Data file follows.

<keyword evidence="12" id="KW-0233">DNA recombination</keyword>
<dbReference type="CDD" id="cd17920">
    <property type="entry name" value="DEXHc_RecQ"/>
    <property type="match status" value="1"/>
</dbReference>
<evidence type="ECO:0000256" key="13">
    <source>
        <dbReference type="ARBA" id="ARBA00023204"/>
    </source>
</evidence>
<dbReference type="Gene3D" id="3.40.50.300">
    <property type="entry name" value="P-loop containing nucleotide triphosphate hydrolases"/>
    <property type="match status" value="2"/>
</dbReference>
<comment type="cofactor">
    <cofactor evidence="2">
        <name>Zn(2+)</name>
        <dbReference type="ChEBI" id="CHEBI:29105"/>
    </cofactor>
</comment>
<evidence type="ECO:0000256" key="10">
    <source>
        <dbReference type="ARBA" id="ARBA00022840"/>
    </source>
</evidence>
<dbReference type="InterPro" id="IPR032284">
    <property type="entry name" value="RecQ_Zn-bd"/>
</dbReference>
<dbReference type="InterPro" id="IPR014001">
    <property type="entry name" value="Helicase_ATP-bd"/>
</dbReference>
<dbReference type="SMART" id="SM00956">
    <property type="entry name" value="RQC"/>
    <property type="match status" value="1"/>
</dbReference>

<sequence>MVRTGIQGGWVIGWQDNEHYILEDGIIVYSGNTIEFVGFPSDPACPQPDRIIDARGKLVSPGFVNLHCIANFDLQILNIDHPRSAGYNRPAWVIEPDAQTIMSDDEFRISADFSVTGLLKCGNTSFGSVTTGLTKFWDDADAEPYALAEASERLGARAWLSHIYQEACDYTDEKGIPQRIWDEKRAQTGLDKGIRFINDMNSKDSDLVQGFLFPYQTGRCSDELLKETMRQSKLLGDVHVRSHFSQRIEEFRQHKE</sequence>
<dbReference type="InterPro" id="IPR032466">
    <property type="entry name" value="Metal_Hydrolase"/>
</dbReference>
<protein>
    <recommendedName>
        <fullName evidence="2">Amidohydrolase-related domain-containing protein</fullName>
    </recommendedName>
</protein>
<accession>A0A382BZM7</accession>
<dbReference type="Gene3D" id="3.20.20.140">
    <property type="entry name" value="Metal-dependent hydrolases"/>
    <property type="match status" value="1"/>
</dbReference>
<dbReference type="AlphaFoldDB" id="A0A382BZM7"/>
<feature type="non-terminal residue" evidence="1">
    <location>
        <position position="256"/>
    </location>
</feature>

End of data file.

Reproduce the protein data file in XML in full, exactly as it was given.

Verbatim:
<keyword evidence="12" id="KW-0233">DNA recombination</keyword>
<dbReference type="CDD" id="cd17920">
    <property type="entry name" value="DEXHc_RecQ"/>
    <property type="match status" value="1"/>
</dbReference>
<evidence type="ECO:0000256" key="13">
    <source>
        <dbReference type="ARBA" id="ARBA00023204"/>
    </source>
</evidence>
<dbReference type="Gene3D" id="3.40.50.300">
    <property type="entry name" value="P-loop containing nucleotide triphosphate hydrolases"/>
    <property type="match status" value="2"/>
</dbReference>
<comment type="cofactor">
    <cofactor evidence="2">
        <name>Zn(2+)</name>
        <dbReference type="ChEBI" id="CHEBI:29105"/>
    </cofactor>
</comment>
<evidence type="ECO:0000256" key="10">
    <source>
        <dbReference type="ARBA" id="ARBA00022840"/>
    </source>
</evidence>
<dbReference type="InterPro" id="IPR032284">
    <property type="entry name" value="RecQ_Zn-bd"/>
</dbReference>
<dbReference type="InterPro" id="IPR014001">
    <property type="entry name" value="Helicase_ATP-bd"/>
</dbReference>
<dbReference type="SMART" id="SM00956">
    <property type="entry name" value="RQC"/>
    <property type="match status" value="1"/>
</dbReference>

<sequence>MVRTGIQGGWVIGWQDNEHYILEDGIIVYSGNTIEFVGFPSDPACPQPDRIIDARGKLVSPGFVNLHCIANFDLQILNIDHPRSAGYNRPAWVIEPDAQTIMSDDEFRISADFSVTGLLKCGNTSFGSVTTGLTKFWDDADAEPYALAEASERLGARAWLSHIYQEACDYTDEKGIPQRIWDEKRAQTGLDKGIRFINDMNSKDSDLVQGFLFPYQTGRCSDELLKETMRQSKLLGDVHVRSHFSQRIEEFRQHKE</sequence>
<dbReference type="InterPro" id="IPR032466">
    <property type="entry name" value="Metal_Hydrolase"/>
</dbReference>
<protein>
    <recommendedName>
        <fullName evidence="2">Amidohydrolase-related domain-containing protein</fullName>
    </recommendedName>
</protein>
<accession>A0A382BZM7</accession>
<dbReference type="Gene3D" id="3.20.20.140">
    <property type="entry name" value="Metal-dependent hydrolases"/>
    <property type="match status" value="1"/>
</dbReference>
<dbReference type="AlphaFoldDB" id="A0A382BZM7"/>
<feature type="non-terminal residue" evidence="1">
    <location>
        <position position="256"/>
    </location>
</feature>